Dealing with Sales Objections
When shop owners seek out training at Elite Worldwide, sales and leadership trainer Jennifer Monclus says, typically, the No. 1 need is overcoming sales objections. The reason, Monclus says, is because advisors don’t follow a sales cycle that involves clear communication, building a rapport, fact finding and creating value. When an objection then occurs, the advisor fears failure, gets defensive and hits a wall, ultimately resulting in the loss of a sale. “It’s just unfamiliar territory. They don’t know how to create a dialogue after that point,” she says. “And they stop, they roll over and they don’t take it much further after that.”
Even the best service advisors run into sales objections from time to time, which is why it’s imperative to know how to respond when they occur. Monclus walks through a five-step process to deal with sales objections and create a productive conversation.
Superstars start selling when the customer says “no.” You first need to understand the mindset of handling the sales objection. They’ve got to look at every customer, ethically, just like a family member. If your mom tried to pass on a safety-related repair, you would have a conversation with her because you care about her safety. That same mentality needs to start with every customer. First and foremost, when an objection occurs, it has to be a dialogue.
The first step is that when the objection comes out of the customer’s mouth, all the advisor needs to do is hear the objection out. Send the right body language, make eye contact, listen and let them vent with no interruptions. When they get that objection, empathetic listening, being sympathetic and understanding where the customer is coming from is paramount.
Next, you need to feed the objection back to the customer in a caring way. You’re going to regurgitate what that customer just said to you so you can get clarity. What I notice is that advisors just assume. If a customer says, “That’s a lot of money,” that could mean a few different things. If they feed it back to the customer, they could ask them to elaborate and get some clarification to get to the root of the problem. They might not understand why there’s a need for a water pump or they might feel that this is more expensive than the last repair they did on a completely different vehicle. They’ve got to figure out the core root of the concern or hesitation.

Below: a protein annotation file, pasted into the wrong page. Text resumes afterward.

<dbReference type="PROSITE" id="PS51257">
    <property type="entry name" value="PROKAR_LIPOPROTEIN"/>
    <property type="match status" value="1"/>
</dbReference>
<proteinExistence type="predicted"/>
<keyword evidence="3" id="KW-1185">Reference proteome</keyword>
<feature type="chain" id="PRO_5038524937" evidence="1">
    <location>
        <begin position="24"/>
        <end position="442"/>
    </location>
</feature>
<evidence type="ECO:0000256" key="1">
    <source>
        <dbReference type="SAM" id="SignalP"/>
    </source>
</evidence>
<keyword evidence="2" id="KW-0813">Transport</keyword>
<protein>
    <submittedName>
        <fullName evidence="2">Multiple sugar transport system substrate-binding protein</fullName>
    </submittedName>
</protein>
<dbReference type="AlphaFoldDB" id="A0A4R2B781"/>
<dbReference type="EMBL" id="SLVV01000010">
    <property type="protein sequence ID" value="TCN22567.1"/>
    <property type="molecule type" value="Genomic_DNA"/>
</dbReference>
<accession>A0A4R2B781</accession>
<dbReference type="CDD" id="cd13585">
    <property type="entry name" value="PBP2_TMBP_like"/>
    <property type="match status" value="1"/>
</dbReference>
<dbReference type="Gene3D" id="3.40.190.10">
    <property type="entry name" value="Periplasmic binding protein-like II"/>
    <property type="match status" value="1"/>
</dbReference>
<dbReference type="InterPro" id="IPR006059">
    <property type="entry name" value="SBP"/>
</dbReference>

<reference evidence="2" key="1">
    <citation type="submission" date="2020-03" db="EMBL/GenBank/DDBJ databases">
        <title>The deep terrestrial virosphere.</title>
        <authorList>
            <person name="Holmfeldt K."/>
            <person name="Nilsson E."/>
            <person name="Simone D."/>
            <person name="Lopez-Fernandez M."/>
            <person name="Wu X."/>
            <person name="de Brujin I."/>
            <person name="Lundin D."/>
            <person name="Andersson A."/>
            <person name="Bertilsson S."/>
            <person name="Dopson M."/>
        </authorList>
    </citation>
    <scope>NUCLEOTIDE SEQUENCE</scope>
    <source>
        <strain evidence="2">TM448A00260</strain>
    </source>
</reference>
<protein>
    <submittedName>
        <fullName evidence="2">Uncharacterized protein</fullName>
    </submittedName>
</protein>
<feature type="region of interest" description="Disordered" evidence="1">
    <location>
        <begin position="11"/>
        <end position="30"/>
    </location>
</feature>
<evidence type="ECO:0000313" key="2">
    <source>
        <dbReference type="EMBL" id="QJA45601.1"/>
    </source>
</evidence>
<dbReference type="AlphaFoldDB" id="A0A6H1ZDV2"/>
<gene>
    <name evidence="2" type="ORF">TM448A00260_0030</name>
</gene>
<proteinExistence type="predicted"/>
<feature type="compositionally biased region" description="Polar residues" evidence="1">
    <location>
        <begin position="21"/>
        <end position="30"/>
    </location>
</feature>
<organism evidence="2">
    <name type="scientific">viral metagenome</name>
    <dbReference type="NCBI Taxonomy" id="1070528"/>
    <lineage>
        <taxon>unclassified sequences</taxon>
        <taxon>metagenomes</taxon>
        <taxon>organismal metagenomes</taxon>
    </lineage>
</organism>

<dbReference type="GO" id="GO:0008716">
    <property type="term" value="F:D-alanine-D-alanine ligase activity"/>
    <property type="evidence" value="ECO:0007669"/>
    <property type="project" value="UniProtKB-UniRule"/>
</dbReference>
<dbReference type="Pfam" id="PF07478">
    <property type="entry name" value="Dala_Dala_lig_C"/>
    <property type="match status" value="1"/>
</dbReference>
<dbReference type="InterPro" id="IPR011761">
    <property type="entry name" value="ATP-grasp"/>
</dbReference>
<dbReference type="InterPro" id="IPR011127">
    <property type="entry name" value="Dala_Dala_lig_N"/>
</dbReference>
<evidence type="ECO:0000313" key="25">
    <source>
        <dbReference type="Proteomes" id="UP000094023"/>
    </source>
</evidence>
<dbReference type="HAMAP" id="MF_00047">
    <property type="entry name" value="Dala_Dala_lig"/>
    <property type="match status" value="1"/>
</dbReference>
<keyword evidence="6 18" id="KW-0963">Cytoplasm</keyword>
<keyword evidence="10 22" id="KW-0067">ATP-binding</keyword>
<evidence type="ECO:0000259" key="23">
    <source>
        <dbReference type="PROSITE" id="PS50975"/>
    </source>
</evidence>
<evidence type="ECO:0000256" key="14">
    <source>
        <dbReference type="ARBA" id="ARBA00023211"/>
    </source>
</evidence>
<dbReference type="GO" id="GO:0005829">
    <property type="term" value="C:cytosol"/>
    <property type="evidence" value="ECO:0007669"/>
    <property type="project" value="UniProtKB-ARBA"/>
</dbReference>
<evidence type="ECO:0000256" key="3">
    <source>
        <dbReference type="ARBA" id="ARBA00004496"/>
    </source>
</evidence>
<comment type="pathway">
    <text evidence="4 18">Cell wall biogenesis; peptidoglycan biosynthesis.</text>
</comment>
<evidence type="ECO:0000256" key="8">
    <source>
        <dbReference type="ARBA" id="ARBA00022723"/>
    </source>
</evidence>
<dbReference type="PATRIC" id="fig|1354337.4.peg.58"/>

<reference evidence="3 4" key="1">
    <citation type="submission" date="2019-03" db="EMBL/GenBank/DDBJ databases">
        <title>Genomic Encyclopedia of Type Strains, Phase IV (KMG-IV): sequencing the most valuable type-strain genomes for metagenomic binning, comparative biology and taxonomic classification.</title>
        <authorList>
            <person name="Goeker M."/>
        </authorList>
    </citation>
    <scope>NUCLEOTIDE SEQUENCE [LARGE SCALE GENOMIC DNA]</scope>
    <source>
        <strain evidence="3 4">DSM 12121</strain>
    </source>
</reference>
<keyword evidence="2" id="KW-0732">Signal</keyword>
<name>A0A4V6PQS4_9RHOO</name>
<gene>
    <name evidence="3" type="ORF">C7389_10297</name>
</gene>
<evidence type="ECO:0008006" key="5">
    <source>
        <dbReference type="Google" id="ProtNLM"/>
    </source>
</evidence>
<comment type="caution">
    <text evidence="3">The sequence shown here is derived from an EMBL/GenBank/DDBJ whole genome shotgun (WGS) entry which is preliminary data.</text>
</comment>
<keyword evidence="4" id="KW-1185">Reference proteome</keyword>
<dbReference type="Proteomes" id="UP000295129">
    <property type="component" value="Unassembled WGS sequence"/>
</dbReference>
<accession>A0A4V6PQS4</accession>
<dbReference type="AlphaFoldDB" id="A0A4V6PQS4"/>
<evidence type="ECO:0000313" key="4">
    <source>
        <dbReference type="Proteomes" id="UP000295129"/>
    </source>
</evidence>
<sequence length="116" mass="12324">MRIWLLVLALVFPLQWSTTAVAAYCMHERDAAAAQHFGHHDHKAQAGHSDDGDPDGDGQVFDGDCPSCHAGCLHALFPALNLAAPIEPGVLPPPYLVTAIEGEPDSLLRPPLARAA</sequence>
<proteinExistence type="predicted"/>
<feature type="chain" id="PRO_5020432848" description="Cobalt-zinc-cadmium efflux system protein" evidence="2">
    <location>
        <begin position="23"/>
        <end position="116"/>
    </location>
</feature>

The third step is answering the objection. Handle the objection while it’s still in a dialogue form and get the customer involved. The rule of thumb is figure out what the core root is first before you handle the objection. Someone can come in and say, “That’s too expensive, I want to install my own parts.” You have to handle that completely differently than someone who says, “This car is too old and I’m not going to drop $3,000. I’m going to trade it in.”
Let me illustrate the distinction: Typically, the trade-it-in discussion is going to be the longest dialogue because that’s a big decision. You have to do more fact finding. Really good service advisors are good detectives, so you want to ask questions. What kind of vehicle are you looking for? Depending on the year, make and model and what’s wrong with the vehicle today, you can talk about vehicle longevity, cost justifying and the higher trade-in value they might get if they fix the vehicle today. You don’t want to be defensive and make the customer feel that you’re just after the sale. Learn more and provide different options. Typically, customers will do a little shopping, realize it’s a headache and decide to fix it.
The fourth step is to confirm the answer. What that means is making sure the customer is on the same page and that it makes sense to them. “Do you see how, regarding price, it’s really about the value you get delivered, which sounds like that’s something that’s important to you?” During that part, make sure that there are some yeses or minor closes.
Then, and only then, can you ask for the sale. You’re asking for the decision again. That means you’ve had a dialogue with them, you’ve given them more information so they can reconsider the choice. Ask for the sale and then move on. You want to change the subject and get that customer back to his or her busy life.
One final caveat is to know when to quit. If you sense that the customer is becoming frustrated in the least bit, quit. If you sense that you’re becoming frustrated in the least bit, quit. You never want that frustration to show through to the customer. And lastly, if you feel the customer fully understands everything that has been recommended, when you’ve answered all of their concerns in a professional way, and they have still decided to pass on the recommendations, quit. At that point, you’ll just be going in circles and it won’t go any further.